Train Carrying GOP Lawmakers Strikes Truck, Killing MotoristBy , , and
No serious injuries reported to House, Senate members
Lawmakers heading to West Virginia for annual party retreat
An Amtrak train carrying Republican members of Congress to a party retreat Wednesday struck a garbage truck outside Charlottesville, Virginia, killing one person on the truck.
At least one other person on the truck was badly injured but there were no serious injuries among the lawmakers on board the chartered train, according to the U.S. Department of Transportation. Amtrak said two of the train’s crew members and two passengers were taken to a local hospital with minor injuries.
"We don’t have a full understanding yet as to what happened but it was a train hitting a truck, going at a pretty good speed and we will have a full report," President Donald Trump told reporters at an event at the White House. "It looks like the driver of the truck was killed."
Republicans were heading to the Greenbrier resort in White Sulphur Springs, West Virginia, for their annual planning retreat, a day after party members cheered for Trump’s first State of the Union address in Washington. Amtrak spokeswoman Kimberly Woods said in an email that the train "came into contact with a vehicle that was on the tracks at 11:20 a.m. in Crozet, Virginia."
The National Transportation Safety Board and Transportation Department sent personnel to the scene.
Representative Jason Lewis of Minnesota said on Fox News that he had "a little bit of a whiplash and maybe a tiny bit of a concussion," and his office said he was being taken to a hospital to be examined.
House Speaker Paul Ryan of Wisconsin was on the train and wasn’t hurt, a GOP aide said, and the office of Senate Majority Leader Mitch McConnell of Kentucky said he wasn’t on the train. Vice President Mike Pence planned to go to West Virginia later in the day.
Representative French Hill of Arkansas said, "It was a very sudden jolt to the train, but the train slowed down and is still on the track when it came to a stop."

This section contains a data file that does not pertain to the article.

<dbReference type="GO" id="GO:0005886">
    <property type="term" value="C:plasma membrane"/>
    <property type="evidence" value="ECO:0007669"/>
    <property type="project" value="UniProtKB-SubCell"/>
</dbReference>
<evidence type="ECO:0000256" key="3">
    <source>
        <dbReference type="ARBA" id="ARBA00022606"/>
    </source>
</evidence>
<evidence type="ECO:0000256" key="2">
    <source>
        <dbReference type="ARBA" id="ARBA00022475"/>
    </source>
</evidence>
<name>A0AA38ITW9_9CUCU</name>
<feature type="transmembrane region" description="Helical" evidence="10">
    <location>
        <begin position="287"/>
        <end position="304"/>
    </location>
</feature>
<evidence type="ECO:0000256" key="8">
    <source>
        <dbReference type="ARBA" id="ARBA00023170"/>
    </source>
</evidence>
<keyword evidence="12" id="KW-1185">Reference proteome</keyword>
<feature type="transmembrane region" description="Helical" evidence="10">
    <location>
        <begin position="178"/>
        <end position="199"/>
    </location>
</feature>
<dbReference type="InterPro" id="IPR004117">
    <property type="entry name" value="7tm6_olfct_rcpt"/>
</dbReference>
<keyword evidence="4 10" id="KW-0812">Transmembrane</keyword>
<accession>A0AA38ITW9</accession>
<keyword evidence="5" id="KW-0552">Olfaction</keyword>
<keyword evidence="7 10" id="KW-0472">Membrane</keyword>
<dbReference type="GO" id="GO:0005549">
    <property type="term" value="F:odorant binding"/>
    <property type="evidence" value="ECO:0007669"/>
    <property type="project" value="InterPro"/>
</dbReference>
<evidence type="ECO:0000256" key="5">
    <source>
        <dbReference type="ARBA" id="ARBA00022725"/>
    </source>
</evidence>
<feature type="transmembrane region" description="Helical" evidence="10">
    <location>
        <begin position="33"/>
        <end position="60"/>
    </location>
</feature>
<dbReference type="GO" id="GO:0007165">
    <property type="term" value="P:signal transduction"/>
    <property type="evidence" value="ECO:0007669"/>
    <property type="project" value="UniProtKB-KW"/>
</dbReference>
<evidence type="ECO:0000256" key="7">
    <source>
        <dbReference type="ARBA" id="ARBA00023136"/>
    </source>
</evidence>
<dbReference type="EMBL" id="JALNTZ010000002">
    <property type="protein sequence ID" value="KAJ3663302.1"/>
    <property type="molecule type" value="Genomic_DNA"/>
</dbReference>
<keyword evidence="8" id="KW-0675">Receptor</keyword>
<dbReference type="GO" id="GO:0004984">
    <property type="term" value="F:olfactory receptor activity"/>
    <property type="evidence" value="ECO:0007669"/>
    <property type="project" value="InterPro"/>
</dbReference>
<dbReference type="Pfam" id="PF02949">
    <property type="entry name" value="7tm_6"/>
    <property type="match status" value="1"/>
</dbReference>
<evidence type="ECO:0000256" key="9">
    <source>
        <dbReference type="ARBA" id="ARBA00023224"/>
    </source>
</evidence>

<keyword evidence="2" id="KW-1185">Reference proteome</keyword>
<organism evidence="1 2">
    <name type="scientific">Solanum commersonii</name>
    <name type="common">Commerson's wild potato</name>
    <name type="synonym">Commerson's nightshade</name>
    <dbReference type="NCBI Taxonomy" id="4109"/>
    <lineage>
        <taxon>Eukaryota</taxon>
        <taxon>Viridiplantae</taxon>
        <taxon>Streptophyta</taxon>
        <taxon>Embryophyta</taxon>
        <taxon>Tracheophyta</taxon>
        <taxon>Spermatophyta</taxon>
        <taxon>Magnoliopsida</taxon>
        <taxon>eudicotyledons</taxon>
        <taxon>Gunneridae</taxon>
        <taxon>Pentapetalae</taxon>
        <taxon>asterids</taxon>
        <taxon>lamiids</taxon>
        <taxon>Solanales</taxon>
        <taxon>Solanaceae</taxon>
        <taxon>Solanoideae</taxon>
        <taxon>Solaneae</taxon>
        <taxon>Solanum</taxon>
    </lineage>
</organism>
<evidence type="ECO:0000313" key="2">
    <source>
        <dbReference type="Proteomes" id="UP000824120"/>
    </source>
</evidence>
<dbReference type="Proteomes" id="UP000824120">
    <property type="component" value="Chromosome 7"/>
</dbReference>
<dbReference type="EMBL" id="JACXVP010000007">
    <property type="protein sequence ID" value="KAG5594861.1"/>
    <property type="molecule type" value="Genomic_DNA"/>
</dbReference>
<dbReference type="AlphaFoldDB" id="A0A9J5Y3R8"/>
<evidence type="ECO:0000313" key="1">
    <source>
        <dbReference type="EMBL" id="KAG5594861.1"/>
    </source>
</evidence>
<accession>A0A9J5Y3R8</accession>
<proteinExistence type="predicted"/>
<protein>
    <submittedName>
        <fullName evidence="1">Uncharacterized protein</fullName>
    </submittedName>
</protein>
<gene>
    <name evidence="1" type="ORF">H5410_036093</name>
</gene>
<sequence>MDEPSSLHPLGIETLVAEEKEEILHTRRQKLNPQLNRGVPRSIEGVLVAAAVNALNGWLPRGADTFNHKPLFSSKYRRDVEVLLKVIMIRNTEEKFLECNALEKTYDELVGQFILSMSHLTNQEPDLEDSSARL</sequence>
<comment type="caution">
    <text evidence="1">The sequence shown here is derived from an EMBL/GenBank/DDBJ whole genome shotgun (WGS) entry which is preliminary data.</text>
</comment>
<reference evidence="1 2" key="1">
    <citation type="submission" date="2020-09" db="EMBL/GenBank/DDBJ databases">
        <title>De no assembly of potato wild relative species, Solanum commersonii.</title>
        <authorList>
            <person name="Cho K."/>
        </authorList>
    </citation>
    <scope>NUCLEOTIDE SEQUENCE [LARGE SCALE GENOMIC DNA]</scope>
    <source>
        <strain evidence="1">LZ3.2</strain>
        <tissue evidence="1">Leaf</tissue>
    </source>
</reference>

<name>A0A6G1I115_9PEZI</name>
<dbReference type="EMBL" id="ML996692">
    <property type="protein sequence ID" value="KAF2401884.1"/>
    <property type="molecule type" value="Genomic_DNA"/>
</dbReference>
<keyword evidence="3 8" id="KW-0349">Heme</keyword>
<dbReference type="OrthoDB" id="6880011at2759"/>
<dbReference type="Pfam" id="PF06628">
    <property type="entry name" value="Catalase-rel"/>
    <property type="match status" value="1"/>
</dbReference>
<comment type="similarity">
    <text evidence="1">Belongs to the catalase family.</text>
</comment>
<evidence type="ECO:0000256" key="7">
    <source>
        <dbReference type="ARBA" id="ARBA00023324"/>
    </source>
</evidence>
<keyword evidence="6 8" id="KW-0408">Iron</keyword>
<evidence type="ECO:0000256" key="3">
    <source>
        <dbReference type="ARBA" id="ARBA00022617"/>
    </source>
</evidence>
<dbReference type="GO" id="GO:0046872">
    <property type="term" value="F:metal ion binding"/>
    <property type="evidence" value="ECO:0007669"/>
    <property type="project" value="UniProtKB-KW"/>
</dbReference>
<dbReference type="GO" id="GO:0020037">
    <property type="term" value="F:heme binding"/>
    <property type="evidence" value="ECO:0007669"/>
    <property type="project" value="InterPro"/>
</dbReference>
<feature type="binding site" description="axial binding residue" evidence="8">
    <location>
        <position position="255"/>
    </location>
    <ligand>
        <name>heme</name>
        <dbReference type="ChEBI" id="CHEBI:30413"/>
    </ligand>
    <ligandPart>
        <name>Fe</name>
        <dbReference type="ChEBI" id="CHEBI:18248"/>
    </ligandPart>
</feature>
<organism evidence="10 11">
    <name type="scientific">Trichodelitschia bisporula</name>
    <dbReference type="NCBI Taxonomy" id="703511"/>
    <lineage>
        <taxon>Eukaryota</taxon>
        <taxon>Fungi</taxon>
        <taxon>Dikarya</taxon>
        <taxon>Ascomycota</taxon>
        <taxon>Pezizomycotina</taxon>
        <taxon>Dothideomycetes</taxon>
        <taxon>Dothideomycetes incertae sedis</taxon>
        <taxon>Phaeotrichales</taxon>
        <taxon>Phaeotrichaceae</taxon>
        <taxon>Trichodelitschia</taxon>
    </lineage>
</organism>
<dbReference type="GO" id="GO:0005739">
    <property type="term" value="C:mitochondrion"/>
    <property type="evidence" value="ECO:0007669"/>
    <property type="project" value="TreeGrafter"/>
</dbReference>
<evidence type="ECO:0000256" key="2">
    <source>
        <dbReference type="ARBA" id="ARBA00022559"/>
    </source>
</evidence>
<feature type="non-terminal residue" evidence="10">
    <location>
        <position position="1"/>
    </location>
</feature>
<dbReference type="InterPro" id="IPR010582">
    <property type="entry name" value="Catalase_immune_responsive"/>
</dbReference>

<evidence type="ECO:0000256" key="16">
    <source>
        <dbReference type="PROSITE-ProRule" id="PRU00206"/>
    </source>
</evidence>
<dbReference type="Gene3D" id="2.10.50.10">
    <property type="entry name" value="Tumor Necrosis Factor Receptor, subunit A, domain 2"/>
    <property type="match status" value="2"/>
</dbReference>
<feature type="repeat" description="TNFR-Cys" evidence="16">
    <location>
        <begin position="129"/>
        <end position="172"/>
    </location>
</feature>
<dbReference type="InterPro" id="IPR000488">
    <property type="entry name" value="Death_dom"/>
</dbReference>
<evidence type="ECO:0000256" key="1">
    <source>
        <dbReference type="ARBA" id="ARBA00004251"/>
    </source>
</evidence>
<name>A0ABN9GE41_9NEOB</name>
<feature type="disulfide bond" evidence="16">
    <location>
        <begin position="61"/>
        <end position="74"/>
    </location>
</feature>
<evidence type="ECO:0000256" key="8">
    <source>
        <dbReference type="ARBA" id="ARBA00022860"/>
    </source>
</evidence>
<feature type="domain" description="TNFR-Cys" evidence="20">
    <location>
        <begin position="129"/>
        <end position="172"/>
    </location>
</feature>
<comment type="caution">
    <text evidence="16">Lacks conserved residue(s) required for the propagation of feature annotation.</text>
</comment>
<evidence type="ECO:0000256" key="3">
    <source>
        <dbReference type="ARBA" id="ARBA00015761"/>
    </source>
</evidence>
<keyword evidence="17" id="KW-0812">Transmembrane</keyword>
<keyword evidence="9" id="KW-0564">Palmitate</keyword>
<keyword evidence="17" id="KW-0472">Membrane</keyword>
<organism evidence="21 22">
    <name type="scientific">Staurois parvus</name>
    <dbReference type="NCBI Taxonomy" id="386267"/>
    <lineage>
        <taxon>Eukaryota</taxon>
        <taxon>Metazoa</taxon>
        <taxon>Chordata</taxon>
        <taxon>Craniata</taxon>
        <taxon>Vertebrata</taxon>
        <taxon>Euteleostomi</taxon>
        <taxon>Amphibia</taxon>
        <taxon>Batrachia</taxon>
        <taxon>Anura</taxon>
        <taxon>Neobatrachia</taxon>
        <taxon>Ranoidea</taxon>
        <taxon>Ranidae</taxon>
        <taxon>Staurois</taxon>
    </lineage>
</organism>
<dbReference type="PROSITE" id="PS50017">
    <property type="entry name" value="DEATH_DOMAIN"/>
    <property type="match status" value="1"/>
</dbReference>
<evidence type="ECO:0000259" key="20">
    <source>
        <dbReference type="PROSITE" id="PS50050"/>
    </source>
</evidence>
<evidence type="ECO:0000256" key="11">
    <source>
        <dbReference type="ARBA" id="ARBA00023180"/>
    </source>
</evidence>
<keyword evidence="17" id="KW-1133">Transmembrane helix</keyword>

"There’s a lighted crossing guard where the train crosses," Hill said. "The guardrails were down but the train hit the garbage truck."
Representative Bill Flores of Texas said, "I thought we derailed or something because we heard a huge crash, but then we saw the wreckage on the left side of the train because the train kept going."
Flores said some lawmakers who are doctors got off the train to help people in the truck.
Representative Roger Marshall of Kansas, who is a doctor, performed CPR on the train’s conductor and helped two people in the garbage truck who "are injured badly" and were put in an ambulance, a staff member said in a Tweet sent from Marshall’s account.
“We are grateful for the first responders who rushed to the scene and we pray for the victims and their families,” Ryan said in a tweet.
Flores said the train was being taken back to Charlottesville after it was disconnected from the locomotive in the front, and a new locomotive was brought and hooked to the back. The lawmakers planned to get on buses in Charlottesville and resume their trip, he said.
Representative Gus Bilirakis of Florida said, "It was a real hard hit. I was sitting in my seat, but if I was standing up, I would not have been able to keep my balance."
Train collisions at the 130,000 U.S. grade crossings have been among the worst rail accidents in recent years.
While grade-crossing collisions have generally been falling, there were more than 2,200 in the year ending Sept. 30, 2014, according to the Federal Railroad Administration. About 250 people die a year in such collisions, and the NTSB and the Federal Railroad Administration have long sought ways to reduce the number of crossings and to improve warning signs and equipment.
— With assistance by Ryan Beene, Alan Levin, and Todd Shields